In step 186, the process decides whether the value of the tempo-clock counter CLK is less than "32" or not, that is, a small bar or not. If the decision is "Y", the process returns to the main routine. If the decision is "N", the small bar is terminated because the tempo-clock counter CLK is equal to "32". "0" is set in the tempo-clock CLK in step 188, then the process returns to the routine shown in FIG. 6.

Accordingly, the automatic performance of a melody, a chord, and the like, can be performed in correspondence with the performance data stored in the performance data memory 24 according to steps 168 to 182. In addition, a rhythm in one small bar can be repeatedly and automatically performed in accordance with selected rhythm pattern data in the performance data memory 24 according to steps 154 and 184 to 188.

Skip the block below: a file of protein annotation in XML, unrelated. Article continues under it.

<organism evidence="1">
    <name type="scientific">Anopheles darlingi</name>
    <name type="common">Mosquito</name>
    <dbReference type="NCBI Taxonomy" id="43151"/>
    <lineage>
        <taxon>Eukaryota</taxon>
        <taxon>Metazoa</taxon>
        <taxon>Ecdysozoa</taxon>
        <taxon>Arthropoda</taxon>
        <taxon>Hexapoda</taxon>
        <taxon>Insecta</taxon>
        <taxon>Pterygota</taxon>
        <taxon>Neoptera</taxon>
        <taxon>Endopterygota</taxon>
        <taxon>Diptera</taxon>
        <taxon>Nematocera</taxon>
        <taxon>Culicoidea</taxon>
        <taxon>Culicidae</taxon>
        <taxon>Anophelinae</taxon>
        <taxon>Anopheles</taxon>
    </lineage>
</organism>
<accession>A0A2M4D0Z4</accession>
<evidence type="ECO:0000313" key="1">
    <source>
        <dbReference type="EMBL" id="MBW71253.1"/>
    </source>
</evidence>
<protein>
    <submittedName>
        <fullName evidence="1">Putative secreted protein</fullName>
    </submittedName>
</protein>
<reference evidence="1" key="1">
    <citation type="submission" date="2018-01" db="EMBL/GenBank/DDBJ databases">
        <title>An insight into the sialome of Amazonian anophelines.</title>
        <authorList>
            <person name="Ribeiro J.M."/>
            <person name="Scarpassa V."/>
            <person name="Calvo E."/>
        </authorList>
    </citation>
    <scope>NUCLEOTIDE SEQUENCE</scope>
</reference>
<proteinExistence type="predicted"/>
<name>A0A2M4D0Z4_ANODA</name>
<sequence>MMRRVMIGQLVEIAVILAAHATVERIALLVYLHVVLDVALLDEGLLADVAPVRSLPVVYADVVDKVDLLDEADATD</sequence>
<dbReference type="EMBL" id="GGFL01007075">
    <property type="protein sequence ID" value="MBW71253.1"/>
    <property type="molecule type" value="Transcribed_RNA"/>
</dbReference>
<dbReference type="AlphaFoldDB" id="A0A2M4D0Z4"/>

The present invention is not limited by the embodiment described above, and variations to the embodiment are as follows;

(1) In the examination to determine if the key is correctly depressed or not, the element of the examination can also be a tone pitch with a time when a key is released.

(2) Each of the plural parts can be controlled by switching the guide mode on and off. For example, when both a melody part and an accompaniment part are provided. While one part can be performed automatically, and the other part is set in the guide mode to practice a performance, or both parts can be set in the guide mode to practice the performance.

(3) In the embodiment, a starting time for switching the key-depression indication lamps is the thirty-second note or the sixteenth note prior to the time when the key should be depressed. The starting time can also be set earlier than or later than these notes.

(4) The data format is not limited in the embodiment, for example, the relative event time interval can be set in a small bar.